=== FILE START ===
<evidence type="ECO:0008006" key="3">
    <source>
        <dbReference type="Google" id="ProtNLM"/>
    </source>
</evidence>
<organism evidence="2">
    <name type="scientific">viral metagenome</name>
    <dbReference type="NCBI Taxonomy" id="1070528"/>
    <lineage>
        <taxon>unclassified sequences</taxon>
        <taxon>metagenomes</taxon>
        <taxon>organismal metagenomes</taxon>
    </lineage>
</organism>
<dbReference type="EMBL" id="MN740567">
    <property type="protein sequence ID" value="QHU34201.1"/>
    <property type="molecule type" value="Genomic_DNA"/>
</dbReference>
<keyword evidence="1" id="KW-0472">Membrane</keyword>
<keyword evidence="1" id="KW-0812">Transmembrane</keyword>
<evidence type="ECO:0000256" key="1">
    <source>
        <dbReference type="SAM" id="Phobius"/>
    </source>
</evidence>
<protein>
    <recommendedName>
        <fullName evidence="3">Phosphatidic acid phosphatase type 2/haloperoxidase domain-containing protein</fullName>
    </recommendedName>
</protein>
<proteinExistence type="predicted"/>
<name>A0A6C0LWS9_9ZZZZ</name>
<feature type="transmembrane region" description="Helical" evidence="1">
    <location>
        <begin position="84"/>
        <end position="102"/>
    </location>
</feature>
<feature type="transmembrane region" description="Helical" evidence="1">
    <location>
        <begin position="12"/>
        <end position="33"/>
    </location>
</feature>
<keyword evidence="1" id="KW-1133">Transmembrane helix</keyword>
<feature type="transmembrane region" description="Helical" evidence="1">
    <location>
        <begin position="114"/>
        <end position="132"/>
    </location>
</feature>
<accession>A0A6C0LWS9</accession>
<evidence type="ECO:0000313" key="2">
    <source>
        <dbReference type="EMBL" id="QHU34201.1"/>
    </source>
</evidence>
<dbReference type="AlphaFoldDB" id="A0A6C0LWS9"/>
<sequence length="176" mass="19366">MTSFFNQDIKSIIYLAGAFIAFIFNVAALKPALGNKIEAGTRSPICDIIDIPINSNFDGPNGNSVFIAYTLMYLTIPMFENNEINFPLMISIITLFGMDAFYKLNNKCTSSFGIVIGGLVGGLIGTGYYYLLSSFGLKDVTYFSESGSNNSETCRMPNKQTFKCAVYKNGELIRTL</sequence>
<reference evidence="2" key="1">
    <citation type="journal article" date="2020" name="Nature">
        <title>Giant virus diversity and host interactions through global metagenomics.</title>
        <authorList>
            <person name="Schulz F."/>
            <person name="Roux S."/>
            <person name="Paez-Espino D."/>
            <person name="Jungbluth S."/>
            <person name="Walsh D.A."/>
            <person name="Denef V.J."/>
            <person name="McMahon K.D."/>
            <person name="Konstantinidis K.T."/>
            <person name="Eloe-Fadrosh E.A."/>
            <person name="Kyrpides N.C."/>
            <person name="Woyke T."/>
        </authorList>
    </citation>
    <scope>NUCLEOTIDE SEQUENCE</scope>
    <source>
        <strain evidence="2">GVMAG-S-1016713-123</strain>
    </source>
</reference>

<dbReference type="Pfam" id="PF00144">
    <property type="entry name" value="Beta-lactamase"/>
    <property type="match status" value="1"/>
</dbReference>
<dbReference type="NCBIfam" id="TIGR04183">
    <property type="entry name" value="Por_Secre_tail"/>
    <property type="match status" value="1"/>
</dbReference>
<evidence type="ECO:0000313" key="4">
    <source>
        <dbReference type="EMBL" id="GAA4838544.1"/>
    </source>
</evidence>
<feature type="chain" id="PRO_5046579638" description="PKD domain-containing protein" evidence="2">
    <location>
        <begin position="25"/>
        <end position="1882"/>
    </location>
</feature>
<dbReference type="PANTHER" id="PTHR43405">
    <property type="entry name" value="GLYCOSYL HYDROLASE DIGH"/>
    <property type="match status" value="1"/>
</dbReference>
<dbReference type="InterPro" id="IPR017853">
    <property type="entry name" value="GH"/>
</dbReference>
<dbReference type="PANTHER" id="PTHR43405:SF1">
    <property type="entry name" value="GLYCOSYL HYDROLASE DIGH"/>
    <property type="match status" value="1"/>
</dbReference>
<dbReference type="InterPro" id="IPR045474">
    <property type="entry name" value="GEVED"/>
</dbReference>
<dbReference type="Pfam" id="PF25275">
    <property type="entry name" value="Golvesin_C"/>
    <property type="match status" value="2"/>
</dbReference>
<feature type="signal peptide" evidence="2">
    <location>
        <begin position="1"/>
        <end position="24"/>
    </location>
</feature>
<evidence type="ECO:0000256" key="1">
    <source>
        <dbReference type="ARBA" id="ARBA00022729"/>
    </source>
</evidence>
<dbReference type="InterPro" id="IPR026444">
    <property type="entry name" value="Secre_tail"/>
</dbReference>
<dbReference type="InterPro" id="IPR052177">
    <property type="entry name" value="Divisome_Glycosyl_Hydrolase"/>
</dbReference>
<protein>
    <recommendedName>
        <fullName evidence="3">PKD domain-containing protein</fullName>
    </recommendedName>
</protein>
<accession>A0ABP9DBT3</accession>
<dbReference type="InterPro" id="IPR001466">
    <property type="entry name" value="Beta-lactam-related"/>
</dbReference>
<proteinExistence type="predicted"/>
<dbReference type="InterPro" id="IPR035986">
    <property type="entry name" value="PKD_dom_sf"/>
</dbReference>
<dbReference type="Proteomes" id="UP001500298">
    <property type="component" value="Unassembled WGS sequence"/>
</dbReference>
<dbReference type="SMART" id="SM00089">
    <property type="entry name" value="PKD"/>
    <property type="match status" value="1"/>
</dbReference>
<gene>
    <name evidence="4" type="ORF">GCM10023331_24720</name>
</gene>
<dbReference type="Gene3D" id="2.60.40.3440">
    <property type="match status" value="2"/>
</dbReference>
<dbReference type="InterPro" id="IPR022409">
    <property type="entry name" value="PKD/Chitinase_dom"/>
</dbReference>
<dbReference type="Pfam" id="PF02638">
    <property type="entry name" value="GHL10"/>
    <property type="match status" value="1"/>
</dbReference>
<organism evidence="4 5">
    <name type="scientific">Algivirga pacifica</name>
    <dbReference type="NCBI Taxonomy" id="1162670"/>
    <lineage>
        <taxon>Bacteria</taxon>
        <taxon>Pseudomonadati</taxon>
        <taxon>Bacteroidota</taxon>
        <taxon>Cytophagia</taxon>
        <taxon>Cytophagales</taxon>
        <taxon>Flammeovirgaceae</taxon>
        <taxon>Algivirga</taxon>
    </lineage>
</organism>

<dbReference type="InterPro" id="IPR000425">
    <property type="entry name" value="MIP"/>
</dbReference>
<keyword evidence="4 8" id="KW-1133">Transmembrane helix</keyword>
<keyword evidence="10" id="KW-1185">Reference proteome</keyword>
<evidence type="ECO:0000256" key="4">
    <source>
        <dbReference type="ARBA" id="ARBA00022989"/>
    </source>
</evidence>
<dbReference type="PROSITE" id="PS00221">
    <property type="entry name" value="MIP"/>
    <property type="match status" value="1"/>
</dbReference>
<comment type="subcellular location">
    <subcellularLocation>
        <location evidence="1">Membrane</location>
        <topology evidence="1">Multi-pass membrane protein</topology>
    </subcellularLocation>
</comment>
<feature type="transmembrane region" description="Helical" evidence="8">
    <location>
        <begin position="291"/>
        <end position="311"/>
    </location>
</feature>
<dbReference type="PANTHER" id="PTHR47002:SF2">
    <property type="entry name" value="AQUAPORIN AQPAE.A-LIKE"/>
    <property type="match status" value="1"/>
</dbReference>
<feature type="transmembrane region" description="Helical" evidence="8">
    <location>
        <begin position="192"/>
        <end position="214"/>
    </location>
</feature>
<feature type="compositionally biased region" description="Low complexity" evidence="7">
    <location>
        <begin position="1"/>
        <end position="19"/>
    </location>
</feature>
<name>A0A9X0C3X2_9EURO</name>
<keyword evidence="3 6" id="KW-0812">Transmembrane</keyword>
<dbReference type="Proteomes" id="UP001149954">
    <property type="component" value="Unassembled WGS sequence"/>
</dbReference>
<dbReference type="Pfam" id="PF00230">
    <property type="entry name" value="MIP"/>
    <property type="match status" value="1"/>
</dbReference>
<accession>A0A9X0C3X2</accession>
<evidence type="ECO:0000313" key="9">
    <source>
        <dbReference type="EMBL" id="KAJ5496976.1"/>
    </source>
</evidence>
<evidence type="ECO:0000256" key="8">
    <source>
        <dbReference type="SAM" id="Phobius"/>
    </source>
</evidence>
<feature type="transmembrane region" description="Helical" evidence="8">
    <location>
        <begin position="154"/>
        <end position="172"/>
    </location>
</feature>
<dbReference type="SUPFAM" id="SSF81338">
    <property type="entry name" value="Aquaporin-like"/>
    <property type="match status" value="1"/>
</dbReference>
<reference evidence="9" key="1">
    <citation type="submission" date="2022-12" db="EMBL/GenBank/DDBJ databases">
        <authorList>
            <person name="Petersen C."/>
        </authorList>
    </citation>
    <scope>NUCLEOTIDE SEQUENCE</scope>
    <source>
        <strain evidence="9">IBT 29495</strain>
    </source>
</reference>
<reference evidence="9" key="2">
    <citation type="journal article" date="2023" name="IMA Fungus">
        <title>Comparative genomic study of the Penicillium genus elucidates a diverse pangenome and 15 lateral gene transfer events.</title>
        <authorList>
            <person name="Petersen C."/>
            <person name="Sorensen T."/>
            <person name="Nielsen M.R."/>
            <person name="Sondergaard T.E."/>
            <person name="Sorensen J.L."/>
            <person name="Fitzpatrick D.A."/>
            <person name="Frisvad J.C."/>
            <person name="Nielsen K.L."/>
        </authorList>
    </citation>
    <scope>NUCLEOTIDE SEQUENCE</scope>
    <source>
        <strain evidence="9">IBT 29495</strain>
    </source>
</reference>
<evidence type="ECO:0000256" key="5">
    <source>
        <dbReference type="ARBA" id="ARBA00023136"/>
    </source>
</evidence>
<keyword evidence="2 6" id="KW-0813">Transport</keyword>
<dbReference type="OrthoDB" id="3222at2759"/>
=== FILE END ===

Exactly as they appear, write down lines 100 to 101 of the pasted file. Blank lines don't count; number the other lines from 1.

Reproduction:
</feature>
<dbReference type="PANTHER" id="PTHR43405">